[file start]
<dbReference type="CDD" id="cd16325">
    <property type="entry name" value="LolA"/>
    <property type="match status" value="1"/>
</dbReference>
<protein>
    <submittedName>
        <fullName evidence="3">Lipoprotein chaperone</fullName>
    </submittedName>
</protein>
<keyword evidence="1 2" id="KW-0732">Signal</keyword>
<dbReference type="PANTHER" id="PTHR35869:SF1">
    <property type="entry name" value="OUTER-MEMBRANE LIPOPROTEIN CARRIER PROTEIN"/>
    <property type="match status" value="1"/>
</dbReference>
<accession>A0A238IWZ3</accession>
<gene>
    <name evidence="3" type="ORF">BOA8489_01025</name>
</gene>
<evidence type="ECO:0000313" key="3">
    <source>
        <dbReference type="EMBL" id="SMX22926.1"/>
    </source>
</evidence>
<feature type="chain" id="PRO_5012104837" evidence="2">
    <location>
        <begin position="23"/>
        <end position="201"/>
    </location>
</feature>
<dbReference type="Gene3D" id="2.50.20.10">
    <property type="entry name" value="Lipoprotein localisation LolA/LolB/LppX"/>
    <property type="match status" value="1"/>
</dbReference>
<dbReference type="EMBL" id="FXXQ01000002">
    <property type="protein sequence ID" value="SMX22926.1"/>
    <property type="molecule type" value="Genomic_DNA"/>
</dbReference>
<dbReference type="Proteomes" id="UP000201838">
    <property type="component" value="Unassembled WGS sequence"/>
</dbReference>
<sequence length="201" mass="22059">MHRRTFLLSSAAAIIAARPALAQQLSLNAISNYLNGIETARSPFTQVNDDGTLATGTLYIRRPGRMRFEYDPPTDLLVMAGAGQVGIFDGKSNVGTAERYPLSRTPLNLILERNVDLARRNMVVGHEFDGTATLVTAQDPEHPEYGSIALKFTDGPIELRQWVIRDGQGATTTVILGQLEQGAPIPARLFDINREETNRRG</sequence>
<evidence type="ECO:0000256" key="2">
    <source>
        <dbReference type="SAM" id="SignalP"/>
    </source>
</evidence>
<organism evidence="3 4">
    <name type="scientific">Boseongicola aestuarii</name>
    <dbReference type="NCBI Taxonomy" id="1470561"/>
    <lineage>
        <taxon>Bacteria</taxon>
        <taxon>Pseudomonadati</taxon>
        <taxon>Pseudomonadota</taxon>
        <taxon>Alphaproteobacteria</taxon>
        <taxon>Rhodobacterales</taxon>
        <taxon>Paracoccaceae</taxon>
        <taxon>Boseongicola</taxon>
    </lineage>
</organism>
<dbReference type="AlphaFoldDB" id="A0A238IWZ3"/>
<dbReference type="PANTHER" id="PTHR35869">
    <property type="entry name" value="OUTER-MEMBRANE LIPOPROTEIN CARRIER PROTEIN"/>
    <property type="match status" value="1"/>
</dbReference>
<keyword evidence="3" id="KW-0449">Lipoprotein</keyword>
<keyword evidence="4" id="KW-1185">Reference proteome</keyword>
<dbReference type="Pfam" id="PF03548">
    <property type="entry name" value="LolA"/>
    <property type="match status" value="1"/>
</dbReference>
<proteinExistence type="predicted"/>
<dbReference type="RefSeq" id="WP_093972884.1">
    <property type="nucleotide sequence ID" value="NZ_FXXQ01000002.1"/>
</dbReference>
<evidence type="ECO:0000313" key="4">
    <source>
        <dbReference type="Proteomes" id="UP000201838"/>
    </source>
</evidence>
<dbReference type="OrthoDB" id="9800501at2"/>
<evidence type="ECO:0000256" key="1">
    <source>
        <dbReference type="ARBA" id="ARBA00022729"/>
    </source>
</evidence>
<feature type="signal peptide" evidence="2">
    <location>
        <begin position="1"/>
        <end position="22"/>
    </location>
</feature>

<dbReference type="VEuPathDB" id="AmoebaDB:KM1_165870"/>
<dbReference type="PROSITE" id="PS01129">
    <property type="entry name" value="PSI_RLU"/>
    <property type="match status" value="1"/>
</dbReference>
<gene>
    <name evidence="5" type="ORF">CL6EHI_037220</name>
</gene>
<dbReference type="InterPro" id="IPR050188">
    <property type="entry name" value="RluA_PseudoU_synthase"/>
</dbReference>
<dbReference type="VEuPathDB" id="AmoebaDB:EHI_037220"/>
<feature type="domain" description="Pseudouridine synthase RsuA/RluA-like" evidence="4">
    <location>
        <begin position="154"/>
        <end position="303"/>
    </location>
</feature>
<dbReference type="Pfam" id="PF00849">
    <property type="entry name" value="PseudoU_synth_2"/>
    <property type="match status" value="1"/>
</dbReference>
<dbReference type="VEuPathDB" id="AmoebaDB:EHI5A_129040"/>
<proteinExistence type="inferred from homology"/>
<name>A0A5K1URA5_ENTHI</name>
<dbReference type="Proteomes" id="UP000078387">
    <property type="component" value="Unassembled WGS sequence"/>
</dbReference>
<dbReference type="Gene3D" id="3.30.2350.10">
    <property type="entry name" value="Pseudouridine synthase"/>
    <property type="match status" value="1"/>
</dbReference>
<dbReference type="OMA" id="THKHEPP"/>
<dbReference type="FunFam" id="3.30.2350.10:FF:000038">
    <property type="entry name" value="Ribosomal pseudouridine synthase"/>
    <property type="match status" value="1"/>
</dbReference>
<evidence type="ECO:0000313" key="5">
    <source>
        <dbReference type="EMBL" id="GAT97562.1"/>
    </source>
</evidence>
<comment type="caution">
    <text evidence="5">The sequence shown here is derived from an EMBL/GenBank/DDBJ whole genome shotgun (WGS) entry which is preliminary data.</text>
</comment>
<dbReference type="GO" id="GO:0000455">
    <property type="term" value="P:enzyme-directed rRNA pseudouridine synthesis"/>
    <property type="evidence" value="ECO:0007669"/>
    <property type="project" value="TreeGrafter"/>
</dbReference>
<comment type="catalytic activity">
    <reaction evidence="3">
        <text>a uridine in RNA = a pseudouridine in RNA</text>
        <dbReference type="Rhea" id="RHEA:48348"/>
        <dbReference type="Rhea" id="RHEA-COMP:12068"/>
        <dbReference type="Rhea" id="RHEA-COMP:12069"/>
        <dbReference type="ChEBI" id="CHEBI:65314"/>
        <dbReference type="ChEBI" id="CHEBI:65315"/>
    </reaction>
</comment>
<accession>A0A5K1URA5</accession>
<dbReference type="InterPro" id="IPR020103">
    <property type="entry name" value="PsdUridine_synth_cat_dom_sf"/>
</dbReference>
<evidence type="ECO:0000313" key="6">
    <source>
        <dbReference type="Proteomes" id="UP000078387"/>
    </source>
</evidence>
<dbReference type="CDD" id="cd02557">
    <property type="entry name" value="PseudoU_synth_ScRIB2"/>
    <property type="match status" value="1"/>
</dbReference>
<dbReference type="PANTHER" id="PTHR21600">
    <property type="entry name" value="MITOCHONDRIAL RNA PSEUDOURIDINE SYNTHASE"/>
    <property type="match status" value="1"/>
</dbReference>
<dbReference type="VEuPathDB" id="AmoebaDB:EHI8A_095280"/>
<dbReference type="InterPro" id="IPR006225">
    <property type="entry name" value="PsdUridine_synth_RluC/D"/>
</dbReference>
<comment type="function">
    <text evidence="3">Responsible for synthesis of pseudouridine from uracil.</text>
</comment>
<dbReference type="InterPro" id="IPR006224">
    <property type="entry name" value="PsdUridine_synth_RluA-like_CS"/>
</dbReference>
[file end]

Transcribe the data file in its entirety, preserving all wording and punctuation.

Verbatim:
<dbReference type="CDD" id="cd16325">
    <property type="entry name" value="LolA"/>
    <property type="match status" value="1"/>
</dbReference>
<protein>
    <submittedName>
        <fullName evidence="3">Lipoprotein chaperone</fullName>
    </submittedName>
</protein>
<keyword evidence="1 2" id="KW-0732">Signal</keyword>
<dbReference type="PANTHER" id="PTHR35869:SF1">
    <property type="entry name" value="OUTER-MEMBRANE LIPOPROTEIN CARRIER PROTEIN"/>
    <property type="match status" value="1"/>
</dbReference>
<accession>A0A238IWZ3</accession>
<gene>
    <name evidence="3" type="ORF">BOA8489_01025</name>
</gene>
<evidence type="ECO:0000313" key="3">
    <source>
        <dbReference type="EMBL" id="SMX22926.1"/>
    </source>
</evidence>
<feature type="chain" id="PRO_5012104837" evidence="2">
    <location>
        <begin position="23"/>
        <end position="201"/>
    </location>
</feature>
<dbReference type="Gene3D" id="2.50.20.10">
    <property type="entry name" value="Lipoprotein localisation LolA/LolB/LppX"/>
    <property type="match status" value="1"/>
</dbReference>
<dbReference type="EMBL" id="FXXQ01000002">
    <property type="protein sequence ID" value="SMX22926.1"/>
    <property type="molecule type" value="Genomic_DNA"/>
</dbReference>
<dbReference type="Proteomes" id="UP000201838">
    <property type="component" value="Unassembled WGS sequence"/>
</dbReference>
<sequence length="201" mass="22059">MHRRTFLLSSAAAIIAARPALAQQLSLNAISNYLNGIETARSPFTQVNDDGTLATGTLYIRRPGRMRFEYDPPTDLLVMAGAGQVGIFDGKSNVGTAERYPLSRTPLNLILERNVDLARRNMVVGHEFDGTATLVTAQDPEHPEYGSIALKFTDGPIELRQWVIRDGQGATTTVILGQLEQGAPIPARLFDINREETNRRG</sequence>
<evidence type="ECO:0000256" key="2">
    <source>
        <dbReference type="SAM" id="SignalP"/>
    </source>
</evidence>
<organism evidence="3 4">
    <name type="scientific">Boseongicola aestuarii</name>
    <dbReference type="NCBI Taxonomy" id="1470561"/>
    <lineage>
        <taxon>Bacteria</taxon>
        <taxon>Pseudomonadati</taxon>
        <taxon>Pseudomonadota</taxon>
        <taxon>Alphaproteobacteria</taxon>
        <taxon>Rhodobacterales</taxon>
        <taxon>Paracoccaceae</taxon>
        <taxon>Boseongicola</taxon>
    </lineage>
</organism>
<dbReference type="AlphaFoldDB" id="A0A238IWZ3"/>
<dbReference type="PANTHER" id="PTHR35869">
    <property type="entry name" value="OUTER-MEMBRANE LIPOPROTEIN CARRIER PROTEIN"/>
    <property type="match status" value="1"/>
</dbReference>
<keyword evidence="3" id="KW-0449">Lipoprotein</keyword>
<keyword evidence="4" id="KW-1185">Reference proteome</keyword>
<dbReference type="Pfam" id="PF03548">
    <property type="entry name" value="LolA"/>
    <property type="match status" value="1"/>
</dbReference>
<proteinExistence type="predicted"/>
<dbReference type="RefSeq" id="WP_093972884.1">
    <property type="nucleotide sequence ID" value="NZ_FXXQ01000002.1"/>
</dbReference>
<evidence type="ECO:0000313" key="4">
    <source>
        <dbReference type="Proteomes" id="UP000201838"/>
    </source>
</evidence>
<dbReference type="OrthoDB" id="9800501at2"/>
<evidence type="ECO:0000256" key="1">
    <source>
        <dbReference type="ARBA" id="ARBA00022729"/>
    </source>
</evidence>
<feature type="signal peptide" evidence="2">
    <location>
        <begin position="1"/>
        <end position="22"/>
    </location>
</feature>

<dbReference type="VEuPathDB" id="AmoebaDB:KM1_165870"/>
<dbReference type="PROSITE" id="PS01129">
    <property type="entry name" value="PSI_RLU"/>
    <property type="match status" value="1"/>
</dbReference>
<gene>
    <name evidence="5" type="ORF">CL6EHI_037220</name>
</gene>
<dbReference type="InterPro" id="IPR050188">
    <property type="entry name" value="RluA_PseudoU_synthase"/>
</dbReference>
<dbReference type="VEuPathDB" id="AmoebaDB:EHI_037220"/>
<feature type="domain" description="Pseudouridine synthase RsuA/RluA-like" evidence="4">
    <location>
        <begin position="154"/>
        <end position="303"/>
    </location>
</feature>
<dbReference type="Pfam" id="PF00849">
    <property type="entry name" value="PseudoU_synth_2"/>
    <property type="match status" value="1"/>
</dbReference>
<dbReference type="VEuPathDB" id="AmoebaDB:EHI5A_129040"/>
<proteinExistence type="inferred from homology"/>
<name>A0A5K1URA5_ENTHI</name>
<dbReference type="Proteomes" id="UP000078387">
    <property type="component" value="Unassembled WGS sequence"/>
</dbReference>
<dbReference type="Gene3D" id="3.30.2350.10">
    <property type="entry name" value="Pseudouridine synthase"/>
    <property type="match status" value="1"/>
</dbReference>
<dbReference type="OMA" id="THKHEPP"/>
<dbReference type="FunFam" id="3.30.2350.10:FF:000038">
    <property type="entry name" value="Ribosomal pseudouridine synthase"/>
    <property type="match status" value="1"/>
</dbReference>
<evidence type="ECO:0000313" key="5">
    <source>
        <dbReference type="EMBL" id="GAT97562.1"/>
    </source>
</evidence>
<comment type="caution">
    <text evidence="5">The sequence shown here is derived from an EMBL/GenBank/DDBJ whole genome shotgun (WGS) entry which is preliminary data.</text>
</comment>
<dbReference type="GO" id="GO:0000455">
    <property type="term" value="P:enzyme-directed rRNA pseudouridine synthesis"/>
    <property type="evidence" value="ECO:0007669"/>
    <property type="project" value="TreeGrafter"/>
</dbReference>
<comment type="catalytic activity">
    <reaction evidence="3">
        <text>a uridine in RNA = a pseudouridine in RNA</text>
        <dbReference type="Rhea" id="RHEA:48348"/>
        <dbReference type="Rhea" id="RHEA-COMP:12068"/>
        <dbReference type="Rhea" id="RHEA-COMP:12069"/>
        <dbReference type="ChEBI" id="CHEBI:65314"/>
        <dbReference type="ChEBI" id="CHEBI:65315"/>
    </reaction>
</comment>
<accession>A0A5K1URA5</accession>
<dbReference type="InterPro" id="IPR020103">
    <property type="entry name" value="PsdUridine_synth_cat_dom_sf"/>
</dbReference>
<evidence type="ECO:0000313" key="6">
    <source>
        <dbReference type="Proteomes" id="UP000078387"/>
    </source>
</evidence>
<dbReference type="CDD" id="cd02557">
    <property type="entry name" value="PseudoU_synth_ScRIB2"/>
    <property type="match status" value="1"/>
</dbReference>
<dbReference type="PANTHER" id="PTHR21600">
    <property type="entry name" value="MITOCHONDRIAL RNA PSEUDOURIDINE SYNTHASE"/>
    <property type="match status" value="1"/>
</dbReference>
<dbReference type="VEuPathDB" id="AmoebaDB:EHI8A_095280"/>
<dbReference type="InterPro" id="IPR006225">
    <property type="entry name" value="PsdUridine_synth_RluC/D"/>
</dbReference>
<comment type="function">
    <text evidence="3">Responsible for synthesis of pseudouridine from uracil.</text>
</comment>
<dbReference type="InterPro" id="IPR006224">
    <property type="entry name" value="PsdUridine_synth_RluA-like_CS"/>
</dbReference>